Introduction to Protein Structure
Secondary Structure -- Beta Sheet
The backbone of an beta sheet (shown in color below) is arranged in zig-zag (or pleated fashion. Notice how the sidechains (shown in dark grey) stick from the backbone on each side of the sheet.The example show below is a three stranded beta sheet. A minimum of two strands is required to define a beta sheet; many beta sheets have more.
The beta sheet is stabilized by hydrogen bonds between the carbonyl oxygen of an amino acid in one strand and the backbone nitrogen of a second amino acid in another strand. Beta sheets can be either parallel or anti-parallel. If the amino terminal residue of each strand "points" in the same direction the sheet is considered parallel. Anti-parallel sheets have the amino termini "pointing" in opposite directions. Turn on the "highlight" in the figure below to color the amino terminal residue of each strand.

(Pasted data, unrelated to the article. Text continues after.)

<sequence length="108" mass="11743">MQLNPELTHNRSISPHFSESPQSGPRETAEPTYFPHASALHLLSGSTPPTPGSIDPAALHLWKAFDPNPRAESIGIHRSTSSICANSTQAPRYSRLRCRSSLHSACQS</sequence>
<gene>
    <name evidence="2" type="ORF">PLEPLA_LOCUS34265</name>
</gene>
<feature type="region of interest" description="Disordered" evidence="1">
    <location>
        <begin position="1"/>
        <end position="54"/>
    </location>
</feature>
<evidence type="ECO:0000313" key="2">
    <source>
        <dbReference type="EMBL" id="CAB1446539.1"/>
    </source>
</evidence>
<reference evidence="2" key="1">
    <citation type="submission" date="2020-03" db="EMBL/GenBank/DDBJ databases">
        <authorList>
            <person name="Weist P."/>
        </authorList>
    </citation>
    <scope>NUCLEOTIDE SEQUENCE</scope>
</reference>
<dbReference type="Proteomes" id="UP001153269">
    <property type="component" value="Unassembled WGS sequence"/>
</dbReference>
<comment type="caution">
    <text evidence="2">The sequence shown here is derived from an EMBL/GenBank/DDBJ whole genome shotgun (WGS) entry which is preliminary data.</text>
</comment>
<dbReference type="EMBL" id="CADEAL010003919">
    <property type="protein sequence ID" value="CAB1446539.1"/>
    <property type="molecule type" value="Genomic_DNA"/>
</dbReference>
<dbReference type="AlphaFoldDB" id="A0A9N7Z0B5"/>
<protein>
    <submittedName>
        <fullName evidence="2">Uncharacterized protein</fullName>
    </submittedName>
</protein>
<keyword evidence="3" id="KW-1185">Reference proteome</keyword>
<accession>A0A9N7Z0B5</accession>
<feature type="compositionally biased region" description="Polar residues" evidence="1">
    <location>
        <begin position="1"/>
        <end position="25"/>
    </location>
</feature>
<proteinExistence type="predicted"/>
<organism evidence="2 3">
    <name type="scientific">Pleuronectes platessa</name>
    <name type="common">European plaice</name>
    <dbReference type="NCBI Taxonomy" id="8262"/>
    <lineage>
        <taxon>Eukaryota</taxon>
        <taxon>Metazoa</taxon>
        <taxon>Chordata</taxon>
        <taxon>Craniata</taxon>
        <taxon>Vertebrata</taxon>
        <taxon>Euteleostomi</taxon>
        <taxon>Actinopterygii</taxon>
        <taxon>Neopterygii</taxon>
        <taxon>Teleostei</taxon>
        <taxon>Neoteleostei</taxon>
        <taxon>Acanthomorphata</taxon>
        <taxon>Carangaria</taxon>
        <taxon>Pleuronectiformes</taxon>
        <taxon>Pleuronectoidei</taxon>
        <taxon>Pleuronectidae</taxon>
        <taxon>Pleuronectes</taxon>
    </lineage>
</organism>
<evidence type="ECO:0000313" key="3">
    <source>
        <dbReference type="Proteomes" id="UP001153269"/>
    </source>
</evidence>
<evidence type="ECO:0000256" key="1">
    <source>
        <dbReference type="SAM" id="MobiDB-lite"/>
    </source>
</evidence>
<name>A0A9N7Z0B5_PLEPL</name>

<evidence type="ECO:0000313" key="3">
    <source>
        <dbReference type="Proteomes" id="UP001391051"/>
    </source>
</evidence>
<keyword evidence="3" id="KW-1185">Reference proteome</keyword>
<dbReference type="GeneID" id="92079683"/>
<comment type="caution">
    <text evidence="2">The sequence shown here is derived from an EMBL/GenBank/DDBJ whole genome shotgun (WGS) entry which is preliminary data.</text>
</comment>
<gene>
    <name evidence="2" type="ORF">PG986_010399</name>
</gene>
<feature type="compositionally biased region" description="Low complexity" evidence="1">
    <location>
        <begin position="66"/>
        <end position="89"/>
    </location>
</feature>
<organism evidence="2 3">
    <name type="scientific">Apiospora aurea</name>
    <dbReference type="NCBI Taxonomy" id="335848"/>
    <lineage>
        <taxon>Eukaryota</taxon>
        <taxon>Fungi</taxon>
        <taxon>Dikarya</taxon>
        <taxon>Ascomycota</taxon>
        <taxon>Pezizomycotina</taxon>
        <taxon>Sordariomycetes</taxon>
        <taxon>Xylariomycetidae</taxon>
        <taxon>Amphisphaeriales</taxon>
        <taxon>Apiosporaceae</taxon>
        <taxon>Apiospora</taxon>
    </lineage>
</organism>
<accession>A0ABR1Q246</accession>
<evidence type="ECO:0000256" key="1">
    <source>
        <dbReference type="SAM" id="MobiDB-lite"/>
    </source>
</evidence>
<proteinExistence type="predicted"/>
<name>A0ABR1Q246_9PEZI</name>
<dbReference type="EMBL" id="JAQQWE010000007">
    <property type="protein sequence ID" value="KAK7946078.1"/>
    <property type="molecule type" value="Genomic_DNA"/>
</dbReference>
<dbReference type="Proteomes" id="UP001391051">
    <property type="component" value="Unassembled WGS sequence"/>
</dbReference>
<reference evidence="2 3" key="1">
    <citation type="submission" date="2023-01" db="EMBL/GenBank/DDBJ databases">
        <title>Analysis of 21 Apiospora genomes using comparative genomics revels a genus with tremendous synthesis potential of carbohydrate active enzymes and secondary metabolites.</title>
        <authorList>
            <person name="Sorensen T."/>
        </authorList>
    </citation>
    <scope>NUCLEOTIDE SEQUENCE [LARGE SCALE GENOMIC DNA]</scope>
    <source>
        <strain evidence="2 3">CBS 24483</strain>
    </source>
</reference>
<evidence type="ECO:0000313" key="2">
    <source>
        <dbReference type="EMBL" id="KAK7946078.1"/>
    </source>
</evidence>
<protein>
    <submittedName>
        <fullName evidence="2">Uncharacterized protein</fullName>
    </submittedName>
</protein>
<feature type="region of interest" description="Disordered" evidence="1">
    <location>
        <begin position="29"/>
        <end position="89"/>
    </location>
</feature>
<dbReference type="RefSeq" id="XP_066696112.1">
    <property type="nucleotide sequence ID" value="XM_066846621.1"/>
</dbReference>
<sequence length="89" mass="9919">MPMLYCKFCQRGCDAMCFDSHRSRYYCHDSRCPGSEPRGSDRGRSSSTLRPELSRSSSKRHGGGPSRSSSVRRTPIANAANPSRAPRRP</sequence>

This beta sheet consists of residues 42-46, 49-54 and 56-60 in chicken egg white lysozyme.
Copyright © 1998, 1999, 2007 by Frank R. Gorga; Page maintained by F.R. Gorga; Last updated: 12-Mar-2007